Like you said - it is always an unknown and only rough estimates could be possible. Today, I went to cook hard boiled eggs. Set the timer for 10 minutes. Forgot about it - 25 minutes later my 10 minute eggs were done.
     
  14. MichFin

    MichFin Member

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    I would just start with the basics and not over think it. 8 spots available 3 spots currently charging.
     
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  15. Saghost

    Saghost Active Member

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    Given the various posts on it, I'll be surprised if 8.1 doesn't include that much.

    However, Tesla has a bunch of data, and they could do more to help us. :)
     
  16. bonaire

    bonaire Active Member

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    You just want the IT guys who are doing the logistics and harder stuff not being the ones who do the delivery emails and updates stuff for those who are buying. Numerous complaints about such emails and other really basic status stuff during the birthing process.
     
  17. Oceanwolf

    Oceanwolf Oceanwolf

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  18. TacC

    TacC Member

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    I think your last point is where the rubber meets the road.

    Supercharger status doesn't help roadtrippers, who usually have no options. So we're asking Tesla to invest time and resources into helping local chargers.

    It will probably happen soon enough. It shouldn't be a priority, though.
     
  19. Saghost

    Saghost Active Member

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    In California and much of Europe there are options now, and elsewhere there will begin to be options as density increases - if you know one Supercharger is backed up, you can charge a little higher at the one before and then skip on to the next one beyond the backup.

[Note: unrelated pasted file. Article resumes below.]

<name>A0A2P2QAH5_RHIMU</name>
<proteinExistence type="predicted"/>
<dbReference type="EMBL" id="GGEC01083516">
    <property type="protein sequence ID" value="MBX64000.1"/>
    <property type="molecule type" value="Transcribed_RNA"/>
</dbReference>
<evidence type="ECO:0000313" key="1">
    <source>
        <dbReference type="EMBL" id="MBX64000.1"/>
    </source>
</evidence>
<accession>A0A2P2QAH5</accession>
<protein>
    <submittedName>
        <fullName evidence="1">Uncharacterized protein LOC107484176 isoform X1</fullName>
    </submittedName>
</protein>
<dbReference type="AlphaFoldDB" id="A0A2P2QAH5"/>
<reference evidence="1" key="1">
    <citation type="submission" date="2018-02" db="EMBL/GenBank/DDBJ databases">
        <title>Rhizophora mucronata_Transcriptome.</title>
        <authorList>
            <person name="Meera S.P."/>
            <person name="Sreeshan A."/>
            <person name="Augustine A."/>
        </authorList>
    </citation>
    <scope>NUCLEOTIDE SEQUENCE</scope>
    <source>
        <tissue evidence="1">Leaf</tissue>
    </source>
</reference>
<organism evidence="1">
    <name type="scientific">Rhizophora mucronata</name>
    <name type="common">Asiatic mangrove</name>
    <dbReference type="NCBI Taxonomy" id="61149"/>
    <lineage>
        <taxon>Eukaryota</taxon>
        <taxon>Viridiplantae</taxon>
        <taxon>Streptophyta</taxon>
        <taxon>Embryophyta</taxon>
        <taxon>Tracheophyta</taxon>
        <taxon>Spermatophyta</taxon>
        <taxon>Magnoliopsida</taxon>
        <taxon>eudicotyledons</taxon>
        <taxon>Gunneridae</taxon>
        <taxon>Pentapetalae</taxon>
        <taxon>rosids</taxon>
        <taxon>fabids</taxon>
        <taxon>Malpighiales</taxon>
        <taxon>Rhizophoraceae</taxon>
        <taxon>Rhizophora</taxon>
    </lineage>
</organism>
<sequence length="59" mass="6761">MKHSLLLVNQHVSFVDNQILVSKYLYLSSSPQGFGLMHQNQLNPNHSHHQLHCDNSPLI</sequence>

Of course, that requires knowing about the backup not only from hundreds of miles away, but also a couple hours ahead of time.

    One of the things I expect Tesla to eventually evolve from the real time Supercharger status map is a usage predictor which will not only use daily/weekly trends for cars that aren't on Navigation, but will also record the expected arrival and departure times of every car that is using navigation at each location - and then start to adjust trip plans in the Nav software to mitigate backups, either by shifting cars to alternate supercharger chains or by subtle time phasing - if it gives you an extra five minutes of charging here, you arrive at the next site five minutes later and needing less time there.

    I'm not sure it'll happen next year, but I'm pretty sure it'll happen. The effective improvement in network capacity from such a system is far larger than the impact of adding a few new sites, and it is just software, which can be added to all the cars immediately once the get it developed (not simple software, and not cheap it easy to build, but on the cost scale of Supercharging sites, not terribly expensive weigh either.)